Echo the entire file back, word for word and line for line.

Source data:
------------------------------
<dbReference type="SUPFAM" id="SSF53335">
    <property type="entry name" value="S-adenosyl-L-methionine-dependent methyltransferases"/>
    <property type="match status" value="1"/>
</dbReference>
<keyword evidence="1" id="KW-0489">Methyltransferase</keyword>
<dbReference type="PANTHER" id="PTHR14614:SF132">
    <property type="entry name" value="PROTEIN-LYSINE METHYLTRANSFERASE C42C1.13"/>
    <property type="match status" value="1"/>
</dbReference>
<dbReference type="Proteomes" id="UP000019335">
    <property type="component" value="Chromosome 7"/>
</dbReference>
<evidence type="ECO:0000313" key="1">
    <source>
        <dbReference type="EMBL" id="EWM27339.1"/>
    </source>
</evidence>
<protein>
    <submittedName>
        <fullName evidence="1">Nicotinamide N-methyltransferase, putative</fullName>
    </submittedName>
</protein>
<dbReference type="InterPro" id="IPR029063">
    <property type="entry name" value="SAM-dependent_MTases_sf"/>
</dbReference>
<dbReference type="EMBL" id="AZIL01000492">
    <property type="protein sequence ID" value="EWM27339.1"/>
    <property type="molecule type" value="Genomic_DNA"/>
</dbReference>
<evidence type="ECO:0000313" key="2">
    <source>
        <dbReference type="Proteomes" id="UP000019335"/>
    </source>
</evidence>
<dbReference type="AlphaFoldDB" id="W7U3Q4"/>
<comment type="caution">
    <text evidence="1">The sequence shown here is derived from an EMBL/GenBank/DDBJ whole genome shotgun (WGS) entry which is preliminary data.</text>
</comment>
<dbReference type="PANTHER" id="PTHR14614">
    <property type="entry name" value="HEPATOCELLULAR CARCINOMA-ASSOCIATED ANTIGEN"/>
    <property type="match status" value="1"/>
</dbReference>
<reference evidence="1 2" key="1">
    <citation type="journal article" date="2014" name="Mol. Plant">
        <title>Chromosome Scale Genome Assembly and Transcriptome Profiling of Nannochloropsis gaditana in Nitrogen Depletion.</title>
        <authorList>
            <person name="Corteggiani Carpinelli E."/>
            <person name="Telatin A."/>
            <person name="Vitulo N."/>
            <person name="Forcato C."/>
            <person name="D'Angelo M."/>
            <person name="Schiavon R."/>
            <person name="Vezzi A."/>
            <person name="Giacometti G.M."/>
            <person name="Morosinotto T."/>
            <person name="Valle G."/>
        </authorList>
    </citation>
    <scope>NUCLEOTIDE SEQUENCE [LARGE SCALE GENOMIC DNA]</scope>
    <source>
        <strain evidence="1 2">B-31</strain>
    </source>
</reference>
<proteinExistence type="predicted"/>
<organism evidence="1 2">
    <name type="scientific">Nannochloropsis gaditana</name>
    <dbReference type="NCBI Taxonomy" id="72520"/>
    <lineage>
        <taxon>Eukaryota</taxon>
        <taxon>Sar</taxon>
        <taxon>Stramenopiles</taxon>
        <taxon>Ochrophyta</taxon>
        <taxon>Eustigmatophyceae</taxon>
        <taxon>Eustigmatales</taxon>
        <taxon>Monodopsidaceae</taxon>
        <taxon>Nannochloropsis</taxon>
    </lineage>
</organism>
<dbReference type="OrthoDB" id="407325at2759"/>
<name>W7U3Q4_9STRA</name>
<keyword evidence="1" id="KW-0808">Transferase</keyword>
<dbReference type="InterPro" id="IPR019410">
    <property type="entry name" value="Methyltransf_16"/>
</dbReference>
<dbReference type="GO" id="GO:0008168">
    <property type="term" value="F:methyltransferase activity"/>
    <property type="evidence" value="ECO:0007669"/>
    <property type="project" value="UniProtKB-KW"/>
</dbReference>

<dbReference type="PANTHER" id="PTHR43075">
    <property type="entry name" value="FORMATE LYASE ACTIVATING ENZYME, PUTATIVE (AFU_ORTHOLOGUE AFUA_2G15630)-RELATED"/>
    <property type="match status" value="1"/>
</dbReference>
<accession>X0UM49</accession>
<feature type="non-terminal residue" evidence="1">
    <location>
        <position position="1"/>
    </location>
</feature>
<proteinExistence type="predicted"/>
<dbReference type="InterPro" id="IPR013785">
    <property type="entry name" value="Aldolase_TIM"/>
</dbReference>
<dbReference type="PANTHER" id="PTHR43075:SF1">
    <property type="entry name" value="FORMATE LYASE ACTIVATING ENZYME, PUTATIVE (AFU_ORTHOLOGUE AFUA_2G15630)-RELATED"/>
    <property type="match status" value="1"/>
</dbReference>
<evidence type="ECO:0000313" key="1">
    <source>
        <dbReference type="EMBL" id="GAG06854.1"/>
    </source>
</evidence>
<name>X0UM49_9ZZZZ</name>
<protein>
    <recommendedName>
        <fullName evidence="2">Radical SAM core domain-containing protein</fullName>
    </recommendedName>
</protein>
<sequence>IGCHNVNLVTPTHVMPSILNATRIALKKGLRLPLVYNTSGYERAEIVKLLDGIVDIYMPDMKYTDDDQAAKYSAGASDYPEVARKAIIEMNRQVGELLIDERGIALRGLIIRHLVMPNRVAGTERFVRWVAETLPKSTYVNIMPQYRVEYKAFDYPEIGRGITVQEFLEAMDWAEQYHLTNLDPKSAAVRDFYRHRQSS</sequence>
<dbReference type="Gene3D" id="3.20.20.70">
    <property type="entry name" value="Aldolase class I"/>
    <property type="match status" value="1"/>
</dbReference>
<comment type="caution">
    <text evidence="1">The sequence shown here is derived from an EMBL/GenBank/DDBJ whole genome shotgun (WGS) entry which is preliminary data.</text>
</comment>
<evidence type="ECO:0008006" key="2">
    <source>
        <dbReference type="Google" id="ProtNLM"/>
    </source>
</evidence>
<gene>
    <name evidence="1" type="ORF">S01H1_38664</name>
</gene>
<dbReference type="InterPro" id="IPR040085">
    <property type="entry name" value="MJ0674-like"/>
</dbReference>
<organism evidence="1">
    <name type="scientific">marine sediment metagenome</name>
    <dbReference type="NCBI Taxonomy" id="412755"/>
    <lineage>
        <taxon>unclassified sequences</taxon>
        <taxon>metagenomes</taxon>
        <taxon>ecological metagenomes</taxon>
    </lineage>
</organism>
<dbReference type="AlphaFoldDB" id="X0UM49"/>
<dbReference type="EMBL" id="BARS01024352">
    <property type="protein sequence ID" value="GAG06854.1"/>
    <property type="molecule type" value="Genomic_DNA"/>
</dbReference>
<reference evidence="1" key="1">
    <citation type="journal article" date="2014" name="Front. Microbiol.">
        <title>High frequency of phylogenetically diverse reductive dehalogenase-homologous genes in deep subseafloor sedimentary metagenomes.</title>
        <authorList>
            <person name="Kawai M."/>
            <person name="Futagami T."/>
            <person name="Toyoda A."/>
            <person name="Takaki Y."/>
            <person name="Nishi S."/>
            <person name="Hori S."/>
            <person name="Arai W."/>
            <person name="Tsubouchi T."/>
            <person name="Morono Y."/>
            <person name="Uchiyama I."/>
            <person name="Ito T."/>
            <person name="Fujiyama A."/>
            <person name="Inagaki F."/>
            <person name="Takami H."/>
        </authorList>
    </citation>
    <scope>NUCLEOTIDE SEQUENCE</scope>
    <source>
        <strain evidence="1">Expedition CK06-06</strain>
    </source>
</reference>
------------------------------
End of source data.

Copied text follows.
<dbReference type="SUPFAM" id="SSF53335">
    <property type="entry name" value="S-adenosyl-L-methionine-dependent methyltransferases"/>
    <property type="match status" value="1"/>
</dbReference>
<keyword evidence="1" id="KW-0489">Methyltransferase</keyword>
<dbReference type="PANTHER" id="PTHR14614:SF132">
    <property type="entry name" value="PROTEIN-LYSINE METHYLTRANSFERASE C42C1.13"/>
    <property type="match status" value="1"/>
</dbReference>
<dbReference type="Proteomes" id="UP000019335">
    <property type="component" value="Chromosome 7"/>
</dbReference>
<evidence type="ECO:0000313" key="1">
    <source>
        <dbReference type="EMBL" id="EWM27339.1"/>
    </source>
</evidence>
<protein>
    <submittedName>
        <fullName evidence="1">Nicotinamide N-methyltransferase, putative</fullName>
    </submittedName>
</protein>
<dbReference type="InterPro" id="IPR029063">
    <property type="entry name" value="SAM-dependent_MTases_sf"/>
</dbReference>
<dbReference type="EMBL" id="AZIL01000492">
    <property type="protein sequence ID" value="EWM27339.1"/>
    <property type="molecule type" value="Genomic_DNA"/>
</dbReference>
<evidence type="ECO:0000313" key="2">
    <source>
        <dbReference type="Proteomes" id="UP000019335"/>
    </source>
</evidence>
<dbReference type="AlphaFoldDB" id="W7U3Q4"/>
<comment type="caution">
    <text evidence="1">The sequence shown here is derived from an EMBL/GenBank/DDBJ whole genome shotgun (WGS) entry which is preliminary data.</text>
</comment>
<dbReference type="PANTHER" id="PTHR14614">
    <property type="entry name" value="HEPATOCELLULAR CARCINOMA-ASSOCIATED ANTIGEN"/>
    <property type="match status" value="1"/>
</dbReference>
<reference evidence="1 2" key="1">
    <citation type="journal article" date="2014" name="Mol. Plant">
        <title>Chromosome Scale Genome Assembly and Transcriptome Profiling of Nannochloropsis gaditana in Nitrogen Depletion.</title>
        <authorList>
            <person name="Corteggiani Carpinelli E."/>
            <person name="Telatin A."/>
            <person name="Vitulo N."/>
            <person name="Forcato C."/>
            <person name="D'Angelo M."/>
            <person name="Schiavon R."/>
            <person name="Vezzi A."/>
            <person name="Giacometti G.M."/>
            <person name="Morosinotto T."/>
            <person name="Valle G."/>
        </authorList>
    </citation>
    <scope>NUCLEOTIDE SEQUENCE [LARGE SCALE GENOMIC DNA]</scope>
    <source>
        <strain evidence="1 2">B-31</strain>
    </source>
</reference>
<proteinExistence type="predicted"/>
<organism evidence="1 2">
    <name type="scientific">Nannochloropsis gaditana</name>
    <dbReference type="NCBI Taxonomy" id="72520"/>
    <lineage>
        <taxon>Eukaryota</taxon>
        <taxon>Sar</taxon>
        <taxon>Stramenopiles</taxon>
        <taxon>Ochrophyta</taxon>
        <taxon>Eustigmatophyceae</taxon>
        <taxon>Eustigmatales</taxon>
        <taxon>Monodopsidaceae</taxon>
        <taxon>Nannochloropsis</taxon>
    </lineage>
</organism>
<dbReference type="OrthoDB" id="407325at2759"/>
<name>W7U3Q4_9STRA</name>
<keyword evidence="1" id="KW-0808">Transferase</keyword>
<dbReference type="InterPro" id="IPR019410">
    <property type="entry name" value="Methyltransf_16"/>
</dbReference>
<dbReference type="GO" id="GO:0008168">
    <property type="term" value="F:methyltransferase activity"/>
    <property type="evidence" value="ECO:0007669"/>
    <property type="project" value="UniProtKB-KW"/>
</dbReference>

<dbReference type="PANTHER" id="PTHR43075">
    <property type="entry name" value="FORMATE LYASE ACTIVATING ENZYME, PUTATIVE (AFU_ORTHOLOGUE AFUA_2G15630)-RELATED"/>
    <property type="match status" value="1"/>
</dbReference>
<accession>X0UM49</accession>
<feature type="non-terminal residue" evidence="1">
    <location>
        <position position="1"/>
    </location>
</feature>
<proteinExistence type="predicted"/>
<dbReference type="InterPro" id="IPR013785">
    <property type="entry name" value="Aldolase_TIM"/>
</dbReference>
<dbReference type="PANTHER" id="PTHR43075:SF1">
    <property type="entry name" value="FORMATE LYASE ACTIVATING ENZYME, PUTATIVE (AFU_ORTHOLOGUE AFUA_2G15630)-RELATED"/>
    <property type="match status" value="1"/>
</dbReference>
<evidence type="ECO:0000313" key="1">
    <source>
        <dbReference type="EMBL" id="GAG06854.1"/>
    </source>
</evidence>
<name>X0UM49_9ZZZZ</name>
<protein>
    <recommendedName>
        <fullName evidence="2">Radical SAM core domain-containing protein</fullName>
    </recommendedName>
</protein>
<sequence>IGCHNVNLVTPTHVMPSILNATRIALKKGLRLPLVYNTSGYERAEIVKLLDGIVDIYMPDMKYTDDDQAAKYSAGASDYPEVARKAIIEMNRQVGELLIDERGIALRGLIIRHLVMPNRVAGTERFVRWVAETLPKSTYVNIMPQYRVEYKAFDYPEIGRGITVQEFLEAMDWAEQYHLTNLDPKSAAVRDFYRHRQSS</sequence>
<dbReference type="Gene3D" id="3.20.20.70">
    <property type="entry name" value="Aldolase class I"/>
    <property type="match status" value="1"/>
</dbReference>
<comment type="caution">
    <text evidence="1">The sequence shown here is derived from an EMBL/GenBank/DDBJ whole genome shotgun (WGS) entry which is preliminary data.</text>
</comment>
<evidence type="ECO:0008006" key="2">
    <source>
        <dbReference type="Google" id="ProtNLM"/>
    </source>
</evidence>
<gene>
    <name evidence="1" type="ORF">S01H1_38664</name>
</gene>
<dbReference type="InterPro" id="IPR040085">
    <property type="entry name" value="MJ0674-like"/>
</dbReference>
<organism evidence="1">
    <name type="scientific">marine sediment metagenome</name>
    <dbReference type="NCBI Taxonomy" id="412755"/>
    <lineage>
        <taxon>unclassified sequences</taxon>
        <taxon>metagenomes</taxon>
        <taxon>ecological metagenomes</taxon>
    </lineage>
</organism>
<dbReference type="AlphaFoldDB" id="X0UM49"/>
<dbReference type="EMBL" id="BARS01024352">
    <property type="protein sequence ID" value="GAG06854.1"/>
    <property type="molecule type" value="Genomic_DNA"/>
</dbReference>
<reference evidence="1" key="1">
    <citation type="journal article" date="2014" name="Front. Microbiol.">
        <title>High frequency of phylogenetically diverse reductive dehalogenase-homologous genes in deep subseafloor sedimentary metagenomes.</title>
        <authorList>
            <person name="Kawai M."/>
            <person name="Futagami T."/>
            <person name="Toyoda A."/>
            <person name="Takaki Y."/>
            <person name="Nishi S."/>
            <person name="Hori S."/>
            <person name="Arai W."/>
            <person name="Tsubouchi T."/>
            <person name="Morono Y."/>
            <person name="Uchiyama I."/>
            <person name="Ito T."/>
            <person name="Fujiyama A."/>
            <person name="Inagaki F."/>
            <person name="Takami H."/>
        </authorList>
    </citation>
    <scope>NUCLEOTIDE SEQUENCE</scope>
    <source>
        <strain evidence="1">Expedition CK06-06</strain>
    </source>
</reference>